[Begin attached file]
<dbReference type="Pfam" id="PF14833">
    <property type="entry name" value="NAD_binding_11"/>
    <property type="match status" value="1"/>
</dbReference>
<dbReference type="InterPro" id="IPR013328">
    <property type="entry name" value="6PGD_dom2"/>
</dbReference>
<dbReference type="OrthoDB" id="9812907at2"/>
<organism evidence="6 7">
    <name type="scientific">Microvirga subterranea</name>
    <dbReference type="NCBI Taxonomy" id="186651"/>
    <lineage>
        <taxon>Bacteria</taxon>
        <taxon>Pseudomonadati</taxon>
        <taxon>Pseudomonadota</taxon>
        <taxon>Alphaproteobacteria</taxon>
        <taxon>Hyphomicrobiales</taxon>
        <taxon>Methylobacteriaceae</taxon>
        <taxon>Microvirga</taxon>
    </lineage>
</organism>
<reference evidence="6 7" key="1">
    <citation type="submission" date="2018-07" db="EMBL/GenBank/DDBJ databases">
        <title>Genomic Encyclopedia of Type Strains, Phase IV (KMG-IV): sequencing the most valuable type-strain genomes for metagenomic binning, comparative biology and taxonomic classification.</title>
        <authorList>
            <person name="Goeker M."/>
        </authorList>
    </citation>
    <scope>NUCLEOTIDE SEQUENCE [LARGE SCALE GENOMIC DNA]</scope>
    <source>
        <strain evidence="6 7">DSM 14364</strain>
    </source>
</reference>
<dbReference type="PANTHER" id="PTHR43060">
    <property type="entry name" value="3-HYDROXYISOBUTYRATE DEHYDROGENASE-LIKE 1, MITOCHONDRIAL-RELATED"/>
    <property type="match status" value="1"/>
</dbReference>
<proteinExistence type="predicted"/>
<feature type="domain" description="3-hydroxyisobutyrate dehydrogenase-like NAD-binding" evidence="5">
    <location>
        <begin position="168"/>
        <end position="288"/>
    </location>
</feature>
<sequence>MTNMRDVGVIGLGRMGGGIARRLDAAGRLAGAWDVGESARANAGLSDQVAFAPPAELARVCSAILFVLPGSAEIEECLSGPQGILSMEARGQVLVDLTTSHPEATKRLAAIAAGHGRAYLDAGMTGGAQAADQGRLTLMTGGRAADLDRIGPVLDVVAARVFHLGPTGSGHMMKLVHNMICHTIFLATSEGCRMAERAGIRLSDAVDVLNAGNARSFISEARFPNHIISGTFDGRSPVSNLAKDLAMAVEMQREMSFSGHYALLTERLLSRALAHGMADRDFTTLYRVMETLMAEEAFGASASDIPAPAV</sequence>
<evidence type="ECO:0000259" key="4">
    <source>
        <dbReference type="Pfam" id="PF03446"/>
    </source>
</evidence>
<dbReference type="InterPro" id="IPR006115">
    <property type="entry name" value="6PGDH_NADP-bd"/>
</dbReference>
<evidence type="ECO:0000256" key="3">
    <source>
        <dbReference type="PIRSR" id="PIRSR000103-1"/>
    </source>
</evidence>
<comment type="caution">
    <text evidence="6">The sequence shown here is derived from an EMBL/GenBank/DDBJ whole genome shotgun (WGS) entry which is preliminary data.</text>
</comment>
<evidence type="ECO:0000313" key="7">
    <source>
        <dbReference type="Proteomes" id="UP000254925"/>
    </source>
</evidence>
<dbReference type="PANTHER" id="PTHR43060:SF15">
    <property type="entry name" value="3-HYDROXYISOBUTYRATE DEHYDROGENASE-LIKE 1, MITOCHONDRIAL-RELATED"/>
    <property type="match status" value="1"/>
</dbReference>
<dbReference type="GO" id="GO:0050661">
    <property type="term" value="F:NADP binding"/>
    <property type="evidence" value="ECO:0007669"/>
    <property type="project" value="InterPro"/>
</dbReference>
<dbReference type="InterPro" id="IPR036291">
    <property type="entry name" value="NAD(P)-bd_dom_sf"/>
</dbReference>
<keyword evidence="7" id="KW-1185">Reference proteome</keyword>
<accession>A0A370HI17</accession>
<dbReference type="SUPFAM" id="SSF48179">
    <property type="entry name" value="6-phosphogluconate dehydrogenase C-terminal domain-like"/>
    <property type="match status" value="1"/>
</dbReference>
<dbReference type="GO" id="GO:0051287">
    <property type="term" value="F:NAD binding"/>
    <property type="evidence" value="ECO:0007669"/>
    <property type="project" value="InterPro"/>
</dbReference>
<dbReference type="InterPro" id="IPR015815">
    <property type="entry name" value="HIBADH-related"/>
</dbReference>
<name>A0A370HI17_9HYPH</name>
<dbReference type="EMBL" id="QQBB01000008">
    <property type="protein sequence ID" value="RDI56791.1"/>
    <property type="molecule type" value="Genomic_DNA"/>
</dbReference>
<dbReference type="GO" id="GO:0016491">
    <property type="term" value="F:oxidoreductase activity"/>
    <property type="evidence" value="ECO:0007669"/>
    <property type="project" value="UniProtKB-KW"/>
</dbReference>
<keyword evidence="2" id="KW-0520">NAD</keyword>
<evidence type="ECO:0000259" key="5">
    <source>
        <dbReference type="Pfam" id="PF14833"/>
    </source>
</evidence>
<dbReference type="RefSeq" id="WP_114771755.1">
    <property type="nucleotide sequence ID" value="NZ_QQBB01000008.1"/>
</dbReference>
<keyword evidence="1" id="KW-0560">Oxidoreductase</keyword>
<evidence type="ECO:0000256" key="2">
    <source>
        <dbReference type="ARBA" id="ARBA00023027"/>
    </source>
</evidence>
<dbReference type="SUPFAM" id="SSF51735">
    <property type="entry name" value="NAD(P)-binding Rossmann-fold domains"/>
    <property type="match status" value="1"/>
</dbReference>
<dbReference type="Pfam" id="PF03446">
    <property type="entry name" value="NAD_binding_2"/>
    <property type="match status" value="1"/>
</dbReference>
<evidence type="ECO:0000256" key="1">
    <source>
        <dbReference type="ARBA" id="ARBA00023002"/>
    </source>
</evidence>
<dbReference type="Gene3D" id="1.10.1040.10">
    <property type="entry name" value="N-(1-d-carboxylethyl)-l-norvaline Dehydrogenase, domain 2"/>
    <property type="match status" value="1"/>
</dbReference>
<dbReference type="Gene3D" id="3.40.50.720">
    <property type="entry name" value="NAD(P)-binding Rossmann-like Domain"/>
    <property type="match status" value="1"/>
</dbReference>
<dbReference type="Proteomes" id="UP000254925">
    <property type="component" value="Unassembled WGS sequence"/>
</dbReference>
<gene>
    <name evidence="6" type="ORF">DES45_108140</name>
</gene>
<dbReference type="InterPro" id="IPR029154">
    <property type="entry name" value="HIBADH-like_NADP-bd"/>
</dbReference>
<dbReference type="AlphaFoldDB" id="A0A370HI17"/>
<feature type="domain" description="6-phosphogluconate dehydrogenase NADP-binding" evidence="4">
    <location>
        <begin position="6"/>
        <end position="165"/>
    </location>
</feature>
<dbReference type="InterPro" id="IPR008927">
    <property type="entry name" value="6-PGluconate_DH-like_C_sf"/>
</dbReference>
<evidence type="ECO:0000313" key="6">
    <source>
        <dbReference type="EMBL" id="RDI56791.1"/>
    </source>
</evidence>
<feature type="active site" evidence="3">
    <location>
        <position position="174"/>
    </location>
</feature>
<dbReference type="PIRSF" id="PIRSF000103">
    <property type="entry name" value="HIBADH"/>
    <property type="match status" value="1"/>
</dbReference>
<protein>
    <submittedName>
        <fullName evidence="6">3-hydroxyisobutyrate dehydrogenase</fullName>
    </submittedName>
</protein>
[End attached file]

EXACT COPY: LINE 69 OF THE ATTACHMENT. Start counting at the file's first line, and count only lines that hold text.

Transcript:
    <property type="match status" value="1"/>